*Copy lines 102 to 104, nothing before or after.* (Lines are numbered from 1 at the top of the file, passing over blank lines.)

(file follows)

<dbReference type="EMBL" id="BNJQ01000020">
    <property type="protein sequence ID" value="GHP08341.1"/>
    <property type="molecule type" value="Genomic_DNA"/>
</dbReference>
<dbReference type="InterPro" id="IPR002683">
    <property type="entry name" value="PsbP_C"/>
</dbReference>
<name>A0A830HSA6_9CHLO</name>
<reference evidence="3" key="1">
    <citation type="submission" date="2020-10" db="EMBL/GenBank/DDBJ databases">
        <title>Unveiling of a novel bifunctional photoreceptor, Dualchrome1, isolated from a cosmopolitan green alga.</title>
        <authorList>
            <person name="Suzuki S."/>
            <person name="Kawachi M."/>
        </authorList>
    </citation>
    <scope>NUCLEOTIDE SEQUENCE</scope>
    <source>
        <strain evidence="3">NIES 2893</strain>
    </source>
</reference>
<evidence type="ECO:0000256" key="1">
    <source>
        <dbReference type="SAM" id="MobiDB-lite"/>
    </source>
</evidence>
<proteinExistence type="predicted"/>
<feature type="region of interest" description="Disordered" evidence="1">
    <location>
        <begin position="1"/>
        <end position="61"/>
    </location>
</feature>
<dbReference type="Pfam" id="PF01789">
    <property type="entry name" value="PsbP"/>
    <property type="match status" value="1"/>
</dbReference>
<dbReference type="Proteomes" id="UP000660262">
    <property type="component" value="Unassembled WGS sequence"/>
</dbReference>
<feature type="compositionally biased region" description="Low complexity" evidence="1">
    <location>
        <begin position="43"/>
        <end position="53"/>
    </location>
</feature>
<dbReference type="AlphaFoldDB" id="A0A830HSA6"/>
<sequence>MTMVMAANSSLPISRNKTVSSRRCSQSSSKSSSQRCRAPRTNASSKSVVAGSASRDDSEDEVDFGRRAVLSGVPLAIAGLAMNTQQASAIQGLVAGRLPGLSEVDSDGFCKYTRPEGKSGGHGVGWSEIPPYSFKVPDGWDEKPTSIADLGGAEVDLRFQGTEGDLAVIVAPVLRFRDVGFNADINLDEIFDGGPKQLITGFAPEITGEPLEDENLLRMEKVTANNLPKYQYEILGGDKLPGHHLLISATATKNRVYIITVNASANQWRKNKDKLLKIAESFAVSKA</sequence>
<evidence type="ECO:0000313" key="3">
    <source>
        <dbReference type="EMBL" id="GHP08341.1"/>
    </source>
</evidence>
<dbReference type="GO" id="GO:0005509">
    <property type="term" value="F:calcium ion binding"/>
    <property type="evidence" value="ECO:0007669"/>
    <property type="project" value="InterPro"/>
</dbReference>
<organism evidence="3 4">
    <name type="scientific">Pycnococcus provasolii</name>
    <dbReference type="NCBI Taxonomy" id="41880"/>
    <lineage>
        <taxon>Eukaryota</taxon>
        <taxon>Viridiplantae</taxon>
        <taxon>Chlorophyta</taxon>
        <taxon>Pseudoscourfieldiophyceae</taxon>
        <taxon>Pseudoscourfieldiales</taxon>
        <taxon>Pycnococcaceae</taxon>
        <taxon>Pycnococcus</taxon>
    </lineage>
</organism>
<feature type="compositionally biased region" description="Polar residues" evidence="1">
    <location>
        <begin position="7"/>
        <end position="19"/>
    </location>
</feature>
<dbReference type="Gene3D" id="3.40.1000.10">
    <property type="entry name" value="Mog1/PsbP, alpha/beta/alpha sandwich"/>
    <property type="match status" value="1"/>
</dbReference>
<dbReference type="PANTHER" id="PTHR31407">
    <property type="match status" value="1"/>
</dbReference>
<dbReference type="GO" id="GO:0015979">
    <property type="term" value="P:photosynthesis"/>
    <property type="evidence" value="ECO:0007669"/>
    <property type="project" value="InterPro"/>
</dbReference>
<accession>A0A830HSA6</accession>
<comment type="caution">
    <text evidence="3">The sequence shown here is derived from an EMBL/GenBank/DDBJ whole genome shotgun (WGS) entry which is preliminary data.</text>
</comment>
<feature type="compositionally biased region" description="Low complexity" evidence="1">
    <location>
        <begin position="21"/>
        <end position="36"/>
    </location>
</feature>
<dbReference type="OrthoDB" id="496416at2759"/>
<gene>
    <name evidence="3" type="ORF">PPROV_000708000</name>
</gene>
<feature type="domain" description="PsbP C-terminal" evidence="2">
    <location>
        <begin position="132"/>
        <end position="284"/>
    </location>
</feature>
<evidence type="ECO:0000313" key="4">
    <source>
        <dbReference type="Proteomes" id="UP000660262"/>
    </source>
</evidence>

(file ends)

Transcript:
    <name evidence="3" type="ORF">PPROV_000708000</name>
</gene>
<feature type="domain" description="PsbP C-terminal" evidence="2">